At Billericay SCITT we know many people who are asking themselves whether to make the career change and train to become a teacher. Here Essex based History teacher Pat John shares with us his personal journey into teaching and his reflections on the satisfaction his change of career has brought him.
Shortly after getting married I was standing with my wife on the beach at Lake Wanaka in New Zealand on our honeymoon when we first talked about my switching from journalism and public relations to train to become a teacher. The peace and tranquillity of the mirrored lake at Wanaka was abruptly shattered when I first mentioned it; after all I had spent the last 17 years working long hours, travelling frequently and at short-notice to build my career in a highly competitive industry and had just got to a point where we were comfortable and I had what passed for job security but, as we stood with our feet in the water on the other side of the world, I was essentially floating the idea of chucking it all in and starting again – timing was never my strong point with public relations!
However, for the last three or four years of my career, I felt like I had been cruising and the projects I was being offered all felt quite similar, there wasn’t much in the way of challenge or excitement. I had loved History at school and university and had fully intended to train to become a teacher after graduating, but got sidetracked by the offer of £50 a week to write sports reports for the Tottenham Weekly Post (a small fortune to any student in 1999) so I put teaching to one side while I focused on journalism.
It seems ironic that having worked so hard in a highly competitive industry for so long to earn the right to bark orders and instructions across newsrooms and offices that I should submit myself to starting again as a trainee, and believe me when I say it was difficult to sit on a school chair in a classroom on the first day of my PGCE Induction being told by an assistant headteacher what was expected of me. However, you also have to believe me when I say that I haven’t regretted my decision for a single second (I say “my” decision, I should say that I have a very patient and understanding wife!). For the first time in a long time I genuinely enjoy each and every day at work – it’s hard, it’s long hours, it’s mentally and physically demanding, but it’s also hugely enjoyable and rewarding.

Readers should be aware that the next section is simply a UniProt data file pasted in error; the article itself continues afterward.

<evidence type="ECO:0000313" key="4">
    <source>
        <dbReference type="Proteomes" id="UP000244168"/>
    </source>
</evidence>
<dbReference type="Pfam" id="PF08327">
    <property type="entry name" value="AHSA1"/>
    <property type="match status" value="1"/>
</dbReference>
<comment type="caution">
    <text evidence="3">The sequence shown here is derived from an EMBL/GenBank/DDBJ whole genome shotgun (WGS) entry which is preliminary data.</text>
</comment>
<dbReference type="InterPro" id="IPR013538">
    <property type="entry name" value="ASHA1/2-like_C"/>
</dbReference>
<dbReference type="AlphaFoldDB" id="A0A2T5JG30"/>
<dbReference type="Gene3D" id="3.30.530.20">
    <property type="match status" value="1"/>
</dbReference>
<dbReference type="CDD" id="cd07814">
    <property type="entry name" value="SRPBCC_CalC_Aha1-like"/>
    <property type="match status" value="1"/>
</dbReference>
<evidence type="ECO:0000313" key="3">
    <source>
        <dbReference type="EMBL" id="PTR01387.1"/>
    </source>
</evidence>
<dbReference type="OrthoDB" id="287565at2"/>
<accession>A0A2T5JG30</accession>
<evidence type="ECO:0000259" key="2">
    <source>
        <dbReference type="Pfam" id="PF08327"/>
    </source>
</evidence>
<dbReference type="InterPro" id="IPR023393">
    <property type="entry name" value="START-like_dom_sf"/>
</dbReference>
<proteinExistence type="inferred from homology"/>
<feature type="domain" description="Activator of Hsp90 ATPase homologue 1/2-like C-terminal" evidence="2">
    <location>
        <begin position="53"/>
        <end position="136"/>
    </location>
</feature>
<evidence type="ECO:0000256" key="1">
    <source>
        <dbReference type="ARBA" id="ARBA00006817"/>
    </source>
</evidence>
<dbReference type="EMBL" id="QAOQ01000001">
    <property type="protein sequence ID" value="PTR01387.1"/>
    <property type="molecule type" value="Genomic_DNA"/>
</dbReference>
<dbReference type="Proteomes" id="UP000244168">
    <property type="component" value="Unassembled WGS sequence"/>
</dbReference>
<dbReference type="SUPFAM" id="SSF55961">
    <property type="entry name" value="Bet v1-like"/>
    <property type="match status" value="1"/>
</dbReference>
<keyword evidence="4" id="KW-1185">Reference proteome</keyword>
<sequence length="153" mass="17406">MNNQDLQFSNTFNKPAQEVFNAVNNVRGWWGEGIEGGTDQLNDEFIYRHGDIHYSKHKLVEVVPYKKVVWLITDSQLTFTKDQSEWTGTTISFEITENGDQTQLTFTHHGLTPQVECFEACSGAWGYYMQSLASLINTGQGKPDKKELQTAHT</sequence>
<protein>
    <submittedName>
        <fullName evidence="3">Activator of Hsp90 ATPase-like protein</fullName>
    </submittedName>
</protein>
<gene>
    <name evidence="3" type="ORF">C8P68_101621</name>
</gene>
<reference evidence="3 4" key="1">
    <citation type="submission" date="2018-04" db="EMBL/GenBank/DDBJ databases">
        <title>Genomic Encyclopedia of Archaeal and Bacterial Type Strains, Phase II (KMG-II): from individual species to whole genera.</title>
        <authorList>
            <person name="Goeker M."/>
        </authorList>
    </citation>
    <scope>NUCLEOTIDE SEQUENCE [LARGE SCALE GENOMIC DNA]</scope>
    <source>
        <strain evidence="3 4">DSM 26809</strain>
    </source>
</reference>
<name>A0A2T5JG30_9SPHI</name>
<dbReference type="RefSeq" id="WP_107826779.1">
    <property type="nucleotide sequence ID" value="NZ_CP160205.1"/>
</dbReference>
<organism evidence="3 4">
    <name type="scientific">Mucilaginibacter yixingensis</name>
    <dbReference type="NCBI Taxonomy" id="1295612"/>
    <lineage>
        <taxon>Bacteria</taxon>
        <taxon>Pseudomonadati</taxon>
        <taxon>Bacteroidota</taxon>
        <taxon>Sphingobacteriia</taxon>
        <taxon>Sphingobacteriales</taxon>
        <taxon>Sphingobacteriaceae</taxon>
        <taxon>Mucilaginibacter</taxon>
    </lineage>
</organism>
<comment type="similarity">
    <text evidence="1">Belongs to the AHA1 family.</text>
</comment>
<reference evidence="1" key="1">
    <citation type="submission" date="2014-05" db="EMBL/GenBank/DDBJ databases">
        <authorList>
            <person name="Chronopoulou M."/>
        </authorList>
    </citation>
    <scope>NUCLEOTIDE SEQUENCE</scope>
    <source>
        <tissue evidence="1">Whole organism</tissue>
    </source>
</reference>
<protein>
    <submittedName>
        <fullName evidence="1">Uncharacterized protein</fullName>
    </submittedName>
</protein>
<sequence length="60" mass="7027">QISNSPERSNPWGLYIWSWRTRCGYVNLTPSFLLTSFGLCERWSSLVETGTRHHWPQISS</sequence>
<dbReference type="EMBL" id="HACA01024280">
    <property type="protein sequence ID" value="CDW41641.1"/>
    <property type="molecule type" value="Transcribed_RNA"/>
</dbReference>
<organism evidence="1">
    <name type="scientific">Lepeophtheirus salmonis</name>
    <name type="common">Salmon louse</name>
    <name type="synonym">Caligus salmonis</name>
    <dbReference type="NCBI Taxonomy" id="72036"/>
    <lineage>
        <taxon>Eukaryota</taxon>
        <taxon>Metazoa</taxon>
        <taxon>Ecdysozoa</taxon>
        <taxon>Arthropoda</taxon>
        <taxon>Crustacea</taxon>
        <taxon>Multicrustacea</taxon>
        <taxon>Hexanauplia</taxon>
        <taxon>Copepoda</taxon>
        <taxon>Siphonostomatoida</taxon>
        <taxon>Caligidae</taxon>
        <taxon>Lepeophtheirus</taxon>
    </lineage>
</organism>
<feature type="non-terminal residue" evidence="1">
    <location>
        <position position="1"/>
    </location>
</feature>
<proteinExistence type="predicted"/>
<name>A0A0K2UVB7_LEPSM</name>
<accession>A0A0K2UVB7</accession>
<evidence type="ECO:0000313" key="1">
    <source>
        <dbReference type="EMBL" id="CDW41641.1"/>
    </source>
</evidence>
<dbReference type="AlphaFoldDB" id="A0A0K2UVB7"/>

Perhaps the best thing about teaching as a second career is that I still use the skills I developed writing for newspapers, radio and television on a day-to-day basis. Teaching always demands that you think of new and innovative ways to engage young people in learning so my writing has had to develop to reflect this. Public relations teaches you a great deal about diplomacy, tact and judgement – you have to keep calm when the national newspapers are on the phone asking for a statement on a story, and you have to remain calm when trying you realise your beautifully planned lesson on the Long Parliament in the 1600s to Year 7 is met with a roomful of blank faces!
It sounds trite to say it out loud, especially as I’m writing this on a Sunday morning when I should be sat with my feet up watching Wales once again promise much, but disappoint in the Six Nations, but I have truly loved every minute of my teaching career so far. I can’t think of a job that challenges and frustrates more or has the capacity to leave you utterly exhausted, but I also can’t tell you of any job that will make you laugh harder or longer, allow you to build strong relationships or give you more satisfaction. Whatever job you have been doing can not compare to teaching, my strongest advice is that you try it, you won’t regret it.
We really enjoyed reading Pat’s account and we’d love to hear your own stories about your reasons for choosing teaching as a career. If you’re thinking of training to become a teacher, we’d be happy to answer any questions you may have. Contact Christine at firstname.lastname@example.org to join the conversation